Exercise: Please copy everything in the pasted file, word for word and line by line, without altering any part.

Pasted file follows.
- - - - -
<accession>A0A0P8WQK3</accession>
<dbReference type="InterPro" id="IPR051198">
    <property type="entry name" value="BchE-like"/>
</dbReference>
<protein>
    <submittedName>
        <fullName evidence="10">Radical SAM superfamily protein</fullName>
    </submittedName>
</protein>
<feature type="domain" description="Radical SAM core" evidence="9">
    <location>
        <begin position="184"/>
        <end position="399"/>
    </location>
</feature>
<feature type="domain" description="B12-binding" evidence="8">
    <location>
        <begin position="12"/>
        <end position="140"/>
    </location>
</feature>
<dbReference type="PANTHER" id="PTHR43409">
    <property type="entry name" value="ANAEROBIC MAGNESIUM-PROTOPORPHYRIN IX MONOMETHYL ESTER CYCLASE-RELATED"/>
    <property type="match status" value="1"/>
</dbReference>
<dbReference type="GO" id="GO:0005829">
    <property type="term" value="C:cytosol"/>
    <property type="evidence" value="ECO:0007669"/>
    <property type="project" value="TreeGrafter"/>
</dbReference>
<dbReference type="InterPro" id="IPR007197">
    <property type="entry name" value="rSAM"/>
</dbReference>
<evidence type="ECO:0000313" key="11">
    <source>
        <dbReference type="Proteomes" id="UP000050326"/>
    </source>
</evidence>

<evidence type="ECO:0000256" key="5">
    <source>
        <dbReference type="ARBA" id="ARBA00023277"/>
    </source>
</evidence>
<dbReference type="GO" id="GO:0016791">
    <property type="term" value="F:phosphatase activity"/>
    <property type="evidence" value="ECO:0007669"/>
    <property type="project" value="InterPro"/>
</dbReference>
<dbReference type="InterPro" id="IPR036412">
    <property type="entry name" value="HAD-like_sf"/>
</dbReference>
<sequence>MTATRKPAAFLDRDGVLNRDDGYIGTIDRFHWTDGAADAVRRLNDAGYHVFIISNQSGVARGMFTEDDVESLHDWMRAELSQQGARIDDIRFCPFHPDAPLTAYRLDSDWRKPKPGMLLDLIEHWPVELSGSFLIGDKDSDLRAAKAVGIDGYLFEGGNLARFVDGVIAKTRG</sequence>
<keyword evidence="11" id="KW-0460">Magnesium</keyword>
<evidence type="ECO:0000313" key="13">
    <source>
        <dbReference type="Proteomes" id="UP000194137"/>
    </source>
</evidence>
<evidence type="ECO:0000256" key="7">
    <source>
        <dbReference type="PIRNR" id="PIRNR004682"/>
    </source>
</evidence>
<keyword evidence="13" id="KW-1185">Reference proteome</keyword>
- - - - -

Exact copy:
<accession>A0A0P8WQK3</accession>
<dbReference type="InterPro" id="IPR051198">
    <property type="entry name" value="BchE-like"/>
</dbReference>
<protein>
    <submittedName>
        <fullName evidence="10">Radical SAM superfamily protein</fullName>
    </submittedName>
</protein>
<feature type="domain" description="Radical SAM core" evidence="9">
    <location>
        <begin position="184"/>
        <end position="399"/>
    </location>
</feature>
<feature type="domain" description="B12-binding" evidence="8">
    <location>
        <begin position="12"/>
        <end position="140"/>
    </location>
</feature>
<dbReference type="PANTHER" id="PTHR43409">
    <property type="entry name" value="ANAEROBIC MAGNESIUM-PROTOPORPHYRIN IX MONOMETHYL ESTER CYCLASE-RELATED"/>
    <property type="match status" value="1"/>
</dbReference>
<dbReference type="GO" id="GO:0005829">
    <property type="term" value="C:cytosol"/>
    <property type="evidence" value="ECO:0007669"/>
    <property type="project" value="TreeGrafter"/>
</dbReference>
<dbReference type="InterPro" id="IPR007197">
    <property type="entry name" value="rSAM"/>
</dbReference>
<evidence type="ECO:0000313" key="11">
    <source>
        <dbReference type="Proteomes" id="UP000050326"/>
    </source>
</evidence>

<evidence type="ECO:0000256" key="5">
    <source>
        <dbReference type="ARBA" id="ARBA00023277"/>
    </source>
</evidence>
<dbReference type="GO" id="GO:0016791">
    <property type="term" value="F:phosphatase activity"/>
    <property type="evidence" value="ECO:0007669"/>
    <property type="project" value="InterPro"/>
</dbReference>
<dbReference type="InterPro" id="IPR036412">
    <property type="entry name" value="HAD-like_sf"/>
</dbReference>
<sequence>MTATRKPAAFLDRDGVLNRDDGYIGTIDRFHWTDGAADAVRRLNDAGYHVFIISNQSGVARGMFTEDDVESLHDWMRAELSQQGARIDDIRFCPFHPDAPLTAYRLDSDWRKPKPGMLLDLIEHWPVELSGSFLIGDKDSDLRAAKAVGIDGYLFEGGNLARFVDGVIAKTRG</sequence>
<keyword evidence="11" id="KW-0460">Magnesium</keyword>
<evidence type="ECO:0000313" key="13">
    <source>
        <dbReference type="Proteomes" id="UP000194137"/>
    </source>
</evidence>
<evidence type="ECO:0000256" key="7">
    <source>
        <dbReference type="PIRNR" id="PIRNR004682"/>
    </source>
</evidence>
<keyword evidence="13" id="KW-1185">Reference proteome</keyword>